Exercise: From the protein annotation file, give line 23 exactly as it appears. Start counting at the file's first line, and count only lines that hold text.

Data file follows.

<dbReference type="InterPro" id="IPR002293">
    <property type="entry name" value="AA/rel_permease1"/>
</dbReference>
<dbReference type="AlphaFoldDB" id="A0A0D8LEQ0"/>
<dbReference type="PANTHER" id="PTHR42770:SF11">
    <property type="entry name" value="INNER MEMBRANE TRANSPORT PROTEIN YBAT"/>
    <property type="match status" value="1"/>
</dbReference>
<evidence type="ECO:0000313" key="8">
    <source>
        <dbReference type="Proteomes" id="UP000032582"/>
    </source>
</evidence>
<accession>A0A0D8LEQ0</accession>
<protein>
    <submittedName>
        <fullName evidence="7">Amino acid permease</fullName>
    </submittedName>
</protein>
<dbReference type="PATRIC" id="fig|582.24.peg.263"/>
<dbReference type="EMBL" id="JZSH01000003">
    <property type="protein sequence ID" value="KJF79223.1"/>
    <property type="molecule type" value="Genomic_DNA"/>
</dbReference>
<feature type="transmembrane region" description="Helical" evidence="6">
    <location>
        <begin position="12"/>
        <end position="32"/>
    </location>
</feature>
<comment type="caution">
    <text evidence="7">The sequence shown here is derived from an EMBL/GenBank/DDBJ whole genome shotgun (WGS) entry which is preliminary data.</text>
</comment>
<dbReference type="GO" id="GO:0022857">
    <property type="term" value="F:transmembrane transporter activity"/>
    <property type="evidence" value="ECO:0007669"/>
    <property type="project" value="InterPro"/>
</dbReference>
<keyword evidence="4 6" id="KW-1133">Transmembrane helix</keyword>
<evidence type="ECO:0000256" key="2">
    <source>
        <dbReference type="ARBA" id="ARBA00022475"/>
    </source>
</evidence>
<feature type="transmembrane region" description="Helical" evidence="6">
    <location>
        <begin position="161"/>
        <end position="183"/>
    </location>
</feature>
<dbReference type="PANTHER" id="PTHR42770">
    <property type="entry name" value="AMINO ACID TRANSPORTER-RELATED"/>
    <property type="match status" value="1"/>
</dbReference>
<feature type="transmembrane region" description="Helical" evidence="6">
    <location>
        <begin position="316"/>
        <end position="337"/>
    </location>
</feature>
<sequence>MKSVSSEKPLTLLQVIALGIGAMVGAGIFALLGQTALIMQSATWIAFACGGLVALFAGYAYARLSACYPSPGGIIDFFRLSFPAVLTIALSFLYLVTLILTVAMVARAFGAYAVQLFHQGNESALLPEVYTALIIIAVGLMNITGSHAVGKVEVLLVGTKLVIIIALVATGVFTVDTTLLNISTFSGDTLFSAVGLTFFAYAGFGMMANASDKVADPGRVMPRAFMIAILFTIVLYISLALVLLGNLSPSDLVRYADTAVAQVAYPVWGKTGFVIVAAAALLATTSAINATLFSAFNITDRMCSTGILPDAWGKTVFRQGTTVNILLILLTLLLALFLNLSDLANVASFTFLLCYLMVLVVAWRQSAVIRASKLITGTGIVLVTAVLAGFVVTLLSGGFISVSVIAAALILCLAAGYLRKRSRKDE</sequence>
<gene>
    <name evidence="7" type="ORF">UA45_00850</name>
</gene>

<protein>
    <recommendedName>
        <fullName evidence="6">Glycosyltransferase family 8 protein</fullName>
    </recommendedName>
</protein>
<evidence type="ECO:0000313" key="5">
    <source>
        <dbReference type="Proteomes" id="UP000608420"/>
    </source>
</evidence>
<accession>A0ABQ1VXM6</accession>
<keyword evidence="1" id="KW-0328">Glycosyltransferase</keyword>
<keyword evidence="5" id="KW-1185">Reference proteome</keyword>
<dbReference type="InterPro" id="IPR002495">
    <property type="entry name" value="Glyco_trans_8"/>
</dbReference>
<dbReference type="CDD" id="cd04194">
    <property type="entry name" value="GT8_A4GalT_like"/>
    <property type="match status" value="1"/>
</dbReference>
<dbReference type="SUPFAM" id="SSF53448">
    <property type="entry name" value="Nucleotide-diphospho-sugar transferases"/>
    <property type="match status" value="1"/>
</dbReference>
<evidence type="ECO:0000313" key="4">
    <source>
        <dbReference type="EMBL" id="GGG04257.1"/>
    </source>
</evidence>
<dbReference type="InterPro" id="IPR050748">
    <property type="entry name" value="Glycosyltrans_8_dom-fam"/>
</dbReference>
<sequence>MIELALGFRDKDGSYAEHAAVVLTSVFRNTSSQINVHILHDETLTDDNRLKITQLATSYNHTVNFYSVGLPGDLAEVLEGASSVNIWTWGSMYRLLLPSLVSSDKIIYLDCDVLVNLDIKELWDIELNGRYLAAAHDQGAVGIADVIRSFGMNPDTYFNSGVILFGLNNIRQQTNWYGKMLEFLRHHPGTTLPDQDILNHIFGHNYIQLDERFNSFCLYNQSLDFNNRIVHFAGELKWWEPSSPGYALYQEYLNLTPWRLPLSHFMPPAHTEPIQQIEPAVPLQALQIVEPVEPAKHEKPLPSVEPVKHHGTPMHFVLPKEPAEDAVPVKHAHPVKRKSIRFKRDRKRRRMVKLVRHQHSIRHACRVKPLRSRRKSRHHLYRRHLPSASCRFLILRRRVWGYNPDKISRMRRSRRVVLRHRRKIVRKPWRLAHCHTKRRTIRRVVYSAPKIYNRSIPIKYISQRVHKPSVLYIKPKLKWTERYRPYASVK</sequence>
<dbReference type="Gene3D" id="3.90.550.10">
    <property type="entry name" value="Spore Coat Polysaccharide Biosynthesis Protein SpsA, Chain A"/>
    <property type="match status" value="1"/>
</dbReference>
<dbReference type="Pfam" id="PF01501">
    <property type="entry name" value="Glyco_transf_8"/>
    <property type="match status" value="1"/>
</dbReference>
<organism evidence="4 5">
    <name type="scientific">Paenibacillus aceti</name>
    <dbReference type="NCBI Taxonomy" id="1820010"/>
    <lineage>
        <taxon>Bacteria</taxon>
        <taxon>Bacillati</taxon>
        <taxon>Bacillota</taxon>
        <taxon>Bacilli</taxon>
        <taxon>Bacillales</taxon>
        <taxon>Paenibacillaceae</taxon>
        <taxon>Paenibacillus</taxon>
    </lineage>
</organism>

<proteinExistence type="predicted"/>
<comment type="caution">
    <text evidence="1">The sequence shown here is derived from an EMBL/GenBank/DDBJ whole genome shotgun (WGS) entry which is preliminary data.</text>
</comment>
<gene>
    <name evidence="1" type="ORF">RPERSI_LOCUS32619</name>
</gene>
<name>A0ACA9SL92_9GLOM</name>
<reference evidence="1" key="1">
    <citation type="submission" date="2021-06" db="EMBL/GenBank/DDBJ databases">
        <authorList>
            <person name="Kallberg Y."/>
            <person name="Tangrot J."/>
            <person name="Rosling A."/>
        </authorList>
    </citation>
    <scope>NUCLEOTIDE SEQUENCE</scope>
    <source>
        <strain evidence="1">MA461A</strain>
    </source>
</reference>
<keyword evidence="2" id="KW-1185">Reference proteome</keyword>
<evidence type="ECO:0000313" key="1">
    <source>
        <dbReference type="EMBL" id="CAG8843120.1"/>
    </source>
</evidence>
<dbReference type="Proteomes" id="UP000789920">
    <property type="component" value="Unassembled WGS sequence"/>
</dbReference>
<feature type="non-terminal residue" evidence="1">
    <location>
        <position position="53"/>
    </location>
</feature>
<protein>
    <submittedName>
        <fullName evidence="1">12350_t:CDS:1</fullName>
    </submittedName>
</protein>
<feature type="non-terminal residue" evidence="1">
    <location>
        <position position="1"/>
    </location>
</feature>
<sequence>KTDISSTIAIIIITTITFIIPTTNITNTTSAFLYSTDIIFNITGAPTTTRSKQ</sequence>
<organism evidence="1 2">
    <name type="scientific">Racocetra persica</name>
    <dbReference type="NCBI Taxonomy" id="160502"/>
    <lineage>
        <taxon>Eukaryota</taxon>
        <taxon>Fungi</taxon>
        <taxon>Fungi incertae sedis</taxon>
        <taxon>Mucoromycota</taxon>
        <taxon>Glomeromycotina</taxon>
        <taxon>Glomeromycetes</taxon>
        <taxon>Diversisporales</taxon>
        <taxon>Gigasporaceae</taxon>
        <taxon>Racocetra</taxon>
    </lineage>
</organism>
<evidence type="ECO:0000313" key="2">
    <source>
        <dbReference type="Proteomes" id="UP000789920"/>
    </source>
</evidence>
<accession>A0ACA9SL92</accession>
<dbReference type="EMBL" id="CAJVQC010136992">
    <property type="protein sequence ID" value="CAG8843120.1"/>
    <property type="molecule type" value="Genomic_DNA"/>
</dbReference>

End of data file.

    <property type="molecule type" value="Genomic_DNA"/>